By Fran of HeyFranHey.com
I’ve explained in other posts that although I’m a product junkie, when it comes to applying product I prefer taking a more minimalist approach. I’ve come to understand that my scalp is at it’s healthiest when there’s less product on my hair and my strands seem to thrive with more simplified techniques. I even completely removed shampoo from my beauty regimen over a year ago because it seemed an unnecessary step (and purchase). Those detergents were way too drying for my hair. Even the healthy, all natural ones still left my hair feeling squeaky clean. Problem was, I wasn’t a fan of that squeak because it meant my hair had been stripped of much needed natural oils. That completely defeated the purpose of a healthy hair regimen, didn’t it? Losing moisture? Now I simply cleanse with all natural conditioners that are nutrient-rich, aiding in scalp and hair health as well as moisture. The best part of healthy ingredients is that pretty much all of them contain nutrients that are natural cleansing agents, so they definitely get the job done! If you’ve tried co-washing and didn’t feel “clean”, I would suggest giving it another shot with a healthier product.
My two absolute favorite conditioners for co-washing are the Raw Shea Butter Restorative Conditioner by Shea Moisture and the White Camellia by Aubrey Organics. I have a few others but these two are my holy grail. I always come back! They’re easy to find (Whole Foods and Duane Reade), affordable and loaded with healthy, all natural ingredients. I always start off my wash process by finger-detangling my hair with organic virgin coconut oil (Spectrum is my fav brand) in small sections. If I jump into the shower and detangle my hair while it’s wet (even if loaded with conditioner) I end up losing a lot of it. However, with the coconut oil pre-wash finger-detangle, I end up retaining a lot more hair during the wash process. Once detangled, I twist my hair in four super chunky twists. I jump into the shower, cleanse my scalp with one of the conditioners mentioned above, and then gently finger comb through each twist, with conditioner, to make sure my strands are cleansed as well. The process takes me no more than 5–10 minutes! Pre-detangling is a true time and hair saver.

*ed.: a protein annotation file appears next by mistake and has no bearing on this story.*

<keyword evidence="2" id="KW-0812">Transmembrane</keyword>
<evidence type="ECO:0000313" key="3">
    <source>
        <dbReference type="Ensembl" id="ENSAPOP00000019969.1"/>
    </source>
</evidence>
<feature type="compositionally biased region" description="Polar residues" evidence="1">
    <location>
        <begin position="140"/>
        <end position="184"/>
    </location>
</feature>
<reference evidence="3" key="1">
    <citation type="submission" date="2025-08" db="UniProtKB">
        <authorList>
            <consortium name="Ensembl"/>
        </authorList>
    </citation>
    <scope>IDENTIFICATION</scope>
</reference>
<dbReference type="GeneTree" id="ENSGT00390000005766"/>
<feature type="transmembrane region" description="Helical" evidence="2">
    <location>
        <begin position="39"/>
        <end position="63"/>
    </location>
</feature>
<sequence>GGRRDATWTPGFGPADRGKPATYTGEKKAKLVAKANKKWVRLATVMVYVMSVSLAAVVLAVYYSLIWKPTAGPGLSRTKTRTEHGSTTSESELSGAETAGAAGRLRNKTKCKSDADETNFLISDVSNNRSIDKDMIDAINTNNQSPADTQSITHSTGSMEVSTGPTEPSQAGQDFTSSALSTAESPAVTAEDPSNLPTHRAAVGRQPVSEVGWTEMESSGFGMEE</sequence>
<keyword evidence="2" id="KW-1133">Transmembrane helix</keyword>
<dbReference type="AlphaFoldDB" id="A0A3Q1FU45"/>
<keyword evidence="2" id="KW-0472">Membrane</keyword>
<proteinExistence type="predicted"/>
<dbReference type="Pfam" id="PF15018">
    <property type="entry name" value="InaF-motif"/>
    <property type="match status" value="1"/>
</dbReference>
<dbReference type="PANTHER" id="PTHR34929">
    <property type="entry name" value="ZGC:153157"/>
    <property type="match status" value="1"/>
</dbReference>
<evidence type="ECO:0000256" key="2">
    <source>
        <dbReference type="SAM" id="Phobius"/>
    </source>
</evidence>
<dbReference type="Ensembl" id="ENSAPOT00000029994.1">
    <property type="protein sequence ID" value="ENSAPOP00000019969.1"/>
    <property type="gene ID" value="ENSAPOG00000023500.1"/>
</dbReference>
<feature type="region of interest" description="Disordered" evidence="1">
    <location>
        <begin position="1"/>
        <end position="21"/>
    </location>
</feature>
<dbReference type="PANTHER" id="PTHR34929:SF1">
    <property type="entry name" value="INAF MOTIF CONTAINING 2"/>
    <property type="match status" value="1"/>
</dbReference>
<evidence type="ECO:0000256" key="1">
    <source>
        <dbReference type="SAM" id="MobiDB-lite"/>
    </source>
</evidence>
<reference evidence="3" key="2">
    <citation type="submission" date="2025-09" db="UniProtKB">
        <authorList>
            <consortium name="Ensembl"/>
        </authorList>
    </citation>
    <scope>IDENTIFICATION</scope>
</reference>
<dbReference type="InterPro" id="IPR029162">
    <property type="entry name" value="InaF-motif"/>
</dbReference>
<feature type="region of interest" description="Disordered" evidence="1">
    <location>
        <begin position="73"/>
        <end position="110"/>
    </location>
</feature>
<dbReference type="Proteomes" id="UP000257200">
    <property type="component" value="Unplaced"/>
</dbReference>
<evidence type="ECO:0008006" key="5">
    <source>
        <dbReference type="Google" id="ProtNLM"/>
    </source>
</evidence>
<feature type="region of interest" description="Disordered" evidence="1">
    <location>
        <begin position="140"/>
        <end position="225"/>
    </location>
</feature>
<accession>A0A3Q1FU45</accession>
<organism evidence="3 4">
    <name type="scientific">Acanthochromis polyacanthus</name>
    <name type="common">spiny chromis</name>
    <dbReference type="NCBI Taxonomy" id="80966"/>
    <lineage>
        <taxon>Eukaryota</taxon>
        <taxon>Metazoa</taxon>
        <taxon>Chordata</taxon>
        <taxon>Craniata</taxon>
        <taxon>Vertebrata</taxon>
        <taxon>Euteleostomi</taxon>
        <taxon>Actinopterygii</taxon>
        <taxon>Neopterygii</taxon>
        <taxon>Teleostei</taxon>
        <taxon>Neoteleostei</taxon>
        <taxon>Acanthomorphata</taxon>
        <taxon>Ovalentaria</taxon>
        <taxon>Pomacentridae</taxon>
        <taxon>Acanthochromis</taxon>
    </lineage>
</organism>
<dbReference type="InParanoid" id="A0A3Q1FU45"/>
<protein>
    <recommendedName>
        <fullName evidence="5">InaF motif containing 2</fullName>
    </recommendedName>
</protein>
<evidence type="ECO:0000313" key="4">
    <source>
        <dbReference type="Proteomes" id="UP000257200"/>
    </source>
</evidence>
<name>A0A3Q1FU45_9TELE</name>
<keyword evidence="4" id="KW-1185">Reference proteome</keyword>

Since I don’t use shampoo, I clarify my hair once a month with all natural products. Considering I use oils and heavy moisturizers throughout the month, it’s important to implement a deep cleanse at some point in my regimen. My two favorite go-to natural remedies are filling a spray bottle with Apple Cider Vinegar or using Clay mixed with distilled water. Most people dilute their ACV but I use the raw-unfiltered kind made by Braggs and have found it to be perfect for clarifying. Unfiltered means it carries all of the full health benefits, no processing, so I never dilute it. I want those nutrients! I simply wet my hair with warm water then spray it all over. Including a nice scalp massage for buildup maintenance! Once my hair and scalp are fully saturated, I let it sit for 20 min. Then I rinse with cold water to remove the ACV and close the cuticles. This process rids my strands and scalp of all product buildup so I can start the new month with a fresh (hair) slate.
The second option I mentioned was using all natural clay. My favorite brand is the Aztec Healing Clay sold at Whole Foods and Amazon. I mix 5–6 spoonfuls into a bowl and pour distilled water until it turns into a soft, muddy clay. I then saturate my hair from root to tip, scalp massage included, and let it sit for 30 min. Then I rinse it off with cold water. A few of my readers have mentioned mixing both the ACV (instead of distilled water) with the Clay as their clarifying mixtures. I watched a few YouTube videos and have seen awesome reviews on that combination, as well. All options are affordable, effective and best of all, completely natural!
The only debate I’ve yet to figure out is whether one should co-wash before or after clarifying. I’ve read that co-washing afterwards is pointless because the cuticles are closed due to the pH levels and cold rinse. But I’ve also read that because the process strips your hair, you need to re-apply moisture by conditioning. I’ve tried both methods and haven’t felt much of a difference. Either way works for me!
What’s your order and why?